In C language, a pointer is a variable that points to or references a memory location in which data is stored. Each memory cell in the computer has an address which can be used to access its location.  A pointer variable points to a memory location. By making use of pointer, we can access and change the contents of the memory location.    

     A pointer is a variable which contains the address in memory of another variable. We can have a pointer to any variable type.

The unary or monadic operator & gives the ``address of a variable''.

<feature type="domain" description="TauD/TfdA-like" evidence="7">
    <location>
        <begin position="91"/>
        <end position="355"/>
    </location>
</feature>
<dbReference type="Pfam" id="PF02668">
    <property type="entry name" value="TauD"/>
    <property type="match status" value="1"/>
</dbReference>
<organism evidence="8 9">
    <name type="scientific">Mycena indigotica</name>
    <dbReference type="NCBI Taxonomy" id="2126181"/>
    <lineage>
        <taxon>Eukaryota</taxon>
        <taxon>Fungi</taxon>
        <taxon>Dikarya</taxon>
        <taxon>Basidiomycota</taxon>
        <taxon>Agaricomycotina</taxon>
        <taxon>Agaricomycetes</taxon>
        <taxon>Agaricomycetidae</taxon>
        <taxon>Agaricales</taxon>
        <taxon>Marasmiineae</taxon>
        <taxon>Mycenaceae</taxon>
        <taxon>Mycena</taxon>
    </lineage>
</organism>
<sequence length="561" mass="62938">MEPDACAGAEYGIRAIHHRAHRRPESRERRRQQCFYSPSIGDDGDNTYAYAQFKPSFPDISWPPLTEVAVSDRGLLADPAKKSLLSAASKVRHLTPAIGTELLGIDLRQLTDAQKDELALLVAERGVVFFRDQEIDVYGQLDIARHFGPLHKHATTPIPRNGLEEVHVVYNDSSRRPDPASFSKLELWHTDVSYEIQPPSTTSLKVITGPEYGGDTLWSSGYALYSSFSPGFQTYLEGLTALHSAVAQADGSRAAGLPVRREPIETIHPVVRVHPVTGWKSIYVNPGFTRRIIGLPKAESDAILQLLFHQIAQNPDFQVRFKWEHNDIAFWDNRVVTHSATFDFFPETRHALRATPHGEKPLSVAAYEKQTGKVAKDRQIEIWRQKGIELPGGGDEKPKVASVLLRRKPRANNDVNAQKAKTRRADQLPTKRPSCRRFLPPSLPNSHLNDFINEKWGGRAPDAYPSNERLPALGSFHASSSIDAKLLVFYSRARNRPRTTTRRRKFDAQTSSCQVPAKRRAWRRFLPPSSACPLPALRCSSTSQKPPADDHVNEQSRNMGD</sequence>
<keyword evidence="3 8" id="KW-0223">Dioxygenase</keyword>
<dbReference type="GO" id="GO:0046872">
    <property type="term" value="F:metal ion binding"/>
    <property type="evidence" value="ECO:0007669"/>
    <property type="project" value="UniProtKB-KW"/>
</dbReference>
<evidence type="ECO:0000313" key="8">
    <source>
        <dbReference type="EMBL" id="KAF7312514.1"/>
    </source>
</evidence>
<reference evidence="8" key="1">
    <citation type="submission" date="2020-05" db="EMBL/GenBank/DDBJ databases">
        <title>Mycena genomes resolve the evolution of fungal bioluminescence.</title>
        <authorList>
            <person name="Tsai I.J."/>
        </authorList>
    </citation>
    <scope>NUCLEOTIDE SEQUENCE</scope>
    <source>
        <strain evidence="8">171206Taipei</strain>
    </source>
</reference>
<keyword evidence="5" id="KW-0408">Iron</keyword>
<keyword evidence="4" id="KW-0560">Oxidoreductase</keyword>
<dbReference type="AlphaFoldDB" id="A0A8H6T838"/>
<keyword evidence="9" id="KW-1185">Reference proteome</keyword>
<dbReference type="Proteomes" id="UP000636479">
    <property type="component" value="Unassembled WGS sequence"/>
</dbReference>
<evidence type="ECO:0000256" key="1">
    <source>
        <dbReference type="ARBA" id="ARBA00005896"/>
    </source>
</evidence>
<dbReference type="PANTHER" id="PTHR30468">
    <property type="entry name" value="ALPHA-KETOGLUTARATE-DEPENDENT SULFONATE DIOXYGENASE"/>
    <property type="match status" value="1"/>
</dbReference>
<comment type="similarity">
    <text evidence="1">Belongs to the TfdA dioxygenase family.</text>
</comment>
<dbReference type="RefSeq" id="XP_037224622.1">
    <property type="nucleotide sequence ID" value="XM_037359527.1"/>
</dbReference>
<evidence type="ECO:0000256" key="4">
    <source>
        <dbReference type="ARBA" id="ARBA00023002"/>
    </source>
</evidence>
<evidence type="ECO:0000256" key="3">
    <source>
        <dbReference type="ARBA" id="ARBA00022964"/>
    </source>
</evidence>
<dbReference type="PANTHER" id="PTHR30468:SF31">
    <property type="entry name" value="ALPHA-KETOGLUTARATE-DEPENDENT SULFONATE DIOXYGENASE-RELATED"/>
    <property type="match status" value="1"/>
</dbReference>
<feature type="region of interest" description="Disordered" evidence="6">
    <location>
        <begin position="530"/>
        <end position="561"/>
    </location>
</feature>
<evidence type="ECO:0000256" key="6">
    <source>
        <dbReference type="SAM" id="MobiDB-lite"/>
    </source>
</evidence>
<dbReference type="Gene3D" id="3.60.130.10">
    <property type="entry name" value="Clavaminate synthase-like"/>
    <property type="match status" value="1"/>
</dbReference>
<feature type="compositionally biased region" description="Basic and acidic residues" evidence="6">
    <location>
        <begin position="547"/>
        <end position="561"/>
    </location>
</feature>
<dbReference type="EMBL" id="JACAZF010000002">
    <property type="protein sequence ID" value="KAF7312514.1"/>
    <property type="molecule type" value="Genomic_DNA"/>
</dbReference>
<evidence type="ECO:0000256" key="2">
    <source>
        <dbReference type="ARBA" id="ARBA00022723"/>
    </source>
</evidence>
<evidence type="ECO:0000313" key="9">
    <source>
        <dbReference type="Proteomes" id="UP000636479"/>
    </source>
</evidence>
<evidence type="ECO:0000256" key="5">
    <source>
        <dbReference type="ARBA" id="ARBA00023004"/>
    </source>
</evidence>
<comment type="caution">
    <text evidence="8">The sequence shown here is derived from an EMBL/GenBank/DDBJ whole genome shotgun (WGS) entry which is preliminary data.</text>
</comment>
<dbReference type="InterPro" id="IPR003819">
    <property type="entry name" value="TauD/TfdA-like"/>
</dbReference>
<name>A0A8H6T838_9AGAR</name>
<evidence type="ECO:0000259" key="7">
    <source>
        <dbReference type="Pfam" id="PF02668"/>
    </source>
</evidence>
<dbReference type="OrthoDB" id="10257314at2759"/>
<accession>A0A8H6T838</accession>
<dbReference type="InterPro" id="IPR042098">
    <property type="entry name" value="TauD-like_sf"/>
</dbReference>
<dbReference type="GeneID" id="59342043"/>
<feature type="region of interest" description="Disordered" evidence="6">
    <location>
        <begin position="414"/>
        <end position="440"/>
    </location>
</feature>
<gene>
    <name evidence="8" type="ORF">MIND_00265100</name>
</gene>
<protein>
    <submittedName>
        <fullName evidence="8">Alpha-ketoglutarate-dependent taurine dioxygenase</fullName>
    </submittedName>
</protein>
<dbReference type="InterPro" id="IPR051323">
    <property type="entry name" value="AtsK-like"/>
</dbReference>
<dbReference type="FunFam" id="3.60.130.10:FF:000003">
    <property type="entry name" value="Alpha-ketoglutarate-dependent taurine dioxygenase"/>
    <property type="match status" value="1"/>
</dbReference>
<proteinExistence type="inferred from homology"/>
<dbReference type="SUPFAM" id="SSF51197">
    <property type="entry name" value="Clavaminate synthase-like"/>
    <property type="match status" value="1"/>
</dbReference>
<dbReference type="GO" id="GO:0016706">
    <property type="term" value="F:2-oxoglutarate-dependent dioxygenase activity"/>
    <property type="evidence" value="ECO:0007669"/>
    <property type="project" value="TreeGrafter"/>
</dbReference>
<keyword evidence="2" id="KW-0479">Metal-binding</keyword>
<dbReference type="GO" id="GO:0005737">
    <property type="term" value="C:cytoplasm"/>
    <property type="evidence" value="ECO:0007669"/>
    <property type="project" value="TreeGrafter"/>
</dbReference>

The indirection or dereference operator * gives the ``contents of an object pointed to by a pointer''.

To declare a pointer to a variable do:

   int *pointer;


int x = 1, y = 2;

int *ip;

ip = &x;

y = *ip;

x = ip;

*ip = 3;

/* A program to illustrate pointer declaration */

int *ptr;
int sum;
printf ("n sum variable value is %dn", sum);
printf ("n The 'ptr' pointer variable value is %d", ptr);